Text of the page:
Fundamental Fairness over Finality: People v. Reed and Freestanding Innocence Claims for Guilty-Plea Defendants in Illinois

In this Note, Clinton Small analyzes People v. Reed, in which the Illinois Supreme Court established a new form of relief for defendants who have pled guilty to a crime. Under Reed, Illinois defendants may raise freestanding claims of actual innocence if they produce new, material, and noncumulative evidence which clearly and convincingly demonstrates that …
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Rectifying Broken Treaties: McGirt v. Oklahoma, a Step Toward Natural Resource Sovereignty

In this Note, Thomas Siwula analyzes the U.S. Supreme Court’s decision in McGirt v. Oklahoma, where the Court ruled that Congress had never divested the Muscogee Creek Nation’s reservation in eastern Oklahoma of its independent status. Siwula examines how the Court moved away from a historical analysis and toward a textual analysis of reservation divestment. …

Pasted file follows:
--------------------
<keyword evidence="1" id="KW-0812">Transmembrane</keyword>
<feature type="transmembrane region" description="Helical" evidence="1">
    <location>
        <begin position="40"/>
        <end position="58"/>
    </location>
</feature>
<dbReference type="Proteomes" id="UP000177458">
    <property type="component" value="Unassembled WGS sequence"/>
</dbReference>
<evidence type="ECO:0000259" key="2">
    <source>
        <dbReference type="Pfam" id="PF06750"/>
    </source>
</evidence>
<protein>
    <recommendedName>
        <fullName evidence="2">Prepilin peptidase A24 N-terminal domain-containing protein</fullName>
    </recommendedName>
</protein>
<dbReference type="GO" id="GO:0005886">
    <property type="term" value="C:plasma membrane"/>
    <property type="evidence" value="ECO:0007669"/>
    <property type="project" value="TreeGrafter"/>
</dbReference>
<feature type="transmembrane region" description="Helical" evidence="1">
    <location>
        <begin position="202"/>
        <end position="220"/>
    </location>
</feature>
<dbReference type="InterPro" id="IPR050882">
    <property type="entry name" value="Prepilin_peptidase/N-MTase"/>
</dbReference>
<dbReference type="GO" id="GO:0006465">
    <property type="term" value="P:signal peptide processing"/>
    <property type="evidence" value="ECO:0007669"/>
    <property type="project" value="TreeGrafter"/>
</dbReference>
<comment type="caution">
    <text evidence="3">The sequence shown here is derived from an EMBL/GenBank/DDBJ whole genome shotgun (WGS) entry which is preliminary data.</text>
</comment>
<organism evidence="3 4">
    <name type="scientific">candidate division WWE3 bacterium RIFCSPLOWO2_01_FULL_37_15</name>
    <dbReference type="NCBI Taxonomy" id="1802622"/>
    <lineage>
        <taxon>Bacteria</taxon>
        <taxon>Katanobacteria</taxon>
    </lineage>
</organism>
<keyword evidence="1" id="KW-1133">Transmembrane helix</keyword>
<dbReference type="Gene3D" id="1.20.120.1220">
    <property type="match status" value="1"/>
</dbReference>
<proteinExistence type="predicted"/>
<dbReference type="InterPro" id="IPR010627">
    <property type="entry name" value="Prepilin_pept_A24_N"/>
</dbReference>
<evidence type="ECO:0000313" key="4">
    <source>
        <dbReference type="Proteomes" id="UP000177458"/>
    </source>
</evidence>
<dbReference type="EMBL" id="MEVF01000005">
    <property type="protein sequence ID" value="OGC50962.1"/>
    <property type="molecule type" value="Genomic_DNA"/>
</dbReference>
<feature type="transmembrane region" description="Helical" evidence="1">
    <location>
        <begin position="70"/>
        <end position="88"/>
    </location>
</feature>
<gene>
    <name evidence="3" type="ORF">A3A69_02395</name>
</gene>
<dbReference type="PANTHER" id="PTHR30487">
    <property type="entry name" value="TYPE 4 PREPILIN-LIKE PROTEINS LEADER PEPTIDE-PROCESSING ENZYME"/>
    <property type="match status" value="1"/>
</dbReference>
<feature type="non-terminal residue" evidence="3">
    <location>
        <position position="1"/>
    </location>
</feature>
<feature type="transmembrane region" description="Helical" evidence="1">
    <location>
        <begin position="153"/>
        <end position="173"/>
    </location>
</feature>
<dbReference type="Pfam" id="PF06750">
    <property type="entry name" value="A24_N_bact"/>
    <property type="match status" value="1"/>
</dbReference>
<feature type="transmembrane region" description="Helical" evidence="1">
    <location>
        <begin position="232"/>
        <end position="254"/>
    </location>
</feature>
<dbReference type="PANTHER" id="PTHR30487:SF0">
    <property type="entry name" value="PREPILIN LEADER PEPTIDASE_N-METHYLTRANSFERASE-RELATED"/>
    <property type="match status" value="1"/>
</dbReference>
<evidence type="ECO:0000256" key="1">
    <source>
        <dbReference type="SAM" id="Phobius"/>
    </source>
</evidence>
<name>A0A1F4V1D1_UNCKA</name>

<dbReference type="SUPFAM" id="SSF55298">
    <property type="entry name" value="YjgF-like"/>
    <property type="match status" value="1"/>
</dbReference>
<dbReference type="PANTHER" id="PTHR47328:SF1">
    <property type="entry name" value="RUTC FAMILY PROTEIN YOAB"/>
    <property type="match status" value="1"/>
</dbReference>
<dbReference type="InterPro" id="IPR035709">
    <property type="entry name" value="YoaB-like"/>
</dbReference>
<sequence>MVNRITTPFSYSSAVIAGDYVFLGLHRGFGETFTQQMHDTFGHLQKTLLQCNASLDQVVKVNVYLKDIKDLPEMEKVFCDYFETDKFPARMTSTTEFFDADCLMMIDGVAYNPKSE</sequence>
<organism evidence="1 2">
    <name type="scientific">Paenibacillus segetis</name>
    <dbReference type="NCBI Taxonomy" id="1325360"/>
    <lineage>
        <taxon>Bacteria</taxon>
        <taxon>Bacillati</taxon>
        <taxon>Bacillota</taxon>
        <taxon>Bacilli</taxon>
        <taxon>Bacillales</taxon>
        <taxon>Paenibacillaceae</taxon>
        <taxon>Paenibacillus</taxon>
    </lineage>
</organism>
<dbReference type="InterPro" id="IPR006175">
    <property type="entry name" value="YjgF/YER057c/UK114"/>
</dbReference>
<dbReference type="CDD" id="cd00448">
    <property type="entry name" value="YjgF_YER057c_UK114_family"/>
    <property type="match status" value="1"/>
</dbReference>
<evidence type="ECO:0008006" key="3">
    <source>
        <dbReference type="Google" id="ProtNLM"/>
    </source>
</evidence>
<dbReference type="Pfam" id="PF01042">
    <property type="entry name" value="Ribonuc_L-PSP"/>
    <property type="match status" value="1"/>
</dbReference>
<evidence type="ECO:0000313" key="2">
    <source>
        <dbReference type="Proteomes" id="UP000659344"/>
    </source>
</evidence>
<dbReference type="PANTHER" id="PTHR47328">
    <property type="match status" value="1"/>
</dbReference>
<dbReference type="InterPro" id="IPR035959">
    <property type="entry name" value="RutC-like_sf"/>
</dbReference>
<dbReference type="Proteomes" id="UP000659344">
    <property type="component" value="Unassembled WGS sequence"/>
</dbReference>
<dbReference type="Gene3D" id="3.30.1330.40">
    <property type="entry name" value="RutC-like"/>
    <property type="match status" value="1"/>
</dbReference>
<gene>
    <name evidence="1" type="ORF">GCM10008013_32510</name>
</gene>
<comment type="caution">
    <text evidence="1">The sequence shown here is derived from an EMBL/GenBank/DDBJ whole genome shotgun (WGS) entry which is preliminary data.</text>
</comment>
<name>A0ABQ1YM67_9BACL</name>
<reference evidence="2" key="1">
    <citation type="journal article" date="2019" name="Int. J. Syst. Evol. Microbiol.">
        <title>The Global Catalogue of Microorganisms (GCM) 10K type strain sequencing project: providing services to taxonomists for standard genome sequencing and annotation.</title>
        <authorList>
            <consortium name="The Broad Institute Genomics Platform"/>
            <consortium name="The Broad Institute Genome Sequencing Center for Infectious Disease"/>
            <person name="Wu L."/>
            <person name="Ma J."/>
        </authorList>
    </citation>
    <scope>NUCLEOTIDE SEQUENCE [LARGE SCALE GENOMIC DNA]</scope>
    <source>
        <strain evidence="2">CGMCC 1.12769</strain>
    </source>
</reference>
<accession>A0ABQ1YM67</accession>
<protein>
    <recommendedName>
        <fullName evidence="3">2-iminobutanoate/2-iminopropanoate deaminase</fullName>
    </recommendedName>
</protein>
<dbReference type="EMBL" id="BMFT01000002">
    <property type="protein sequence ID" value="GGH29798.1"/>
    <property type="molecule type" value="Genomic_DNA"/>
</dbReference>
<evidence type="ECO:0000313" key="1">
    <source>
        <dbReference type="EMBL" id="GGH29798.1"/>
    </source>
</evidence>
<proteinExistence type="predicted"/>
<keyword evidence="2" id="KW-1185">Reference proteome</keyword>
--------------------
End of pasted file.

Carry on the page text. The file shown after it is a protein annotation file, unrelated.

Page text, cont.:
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Morally Wrong, Constitutionally Vague: The Improper Conviction of Michelle Carter

In this Note, Madison Heckel analyzes Michelle Carter’s conviction of involuntary manslaughter for encouraging and commanding her boyfriend to kill himself. Heckel argues that the Massachusetts Appellate Court ignored the full extent of the fair warning requirements and incorrectly determined that there was appropriate notice that Carter’s conduct could result in criminal prosecution. Heckel further …
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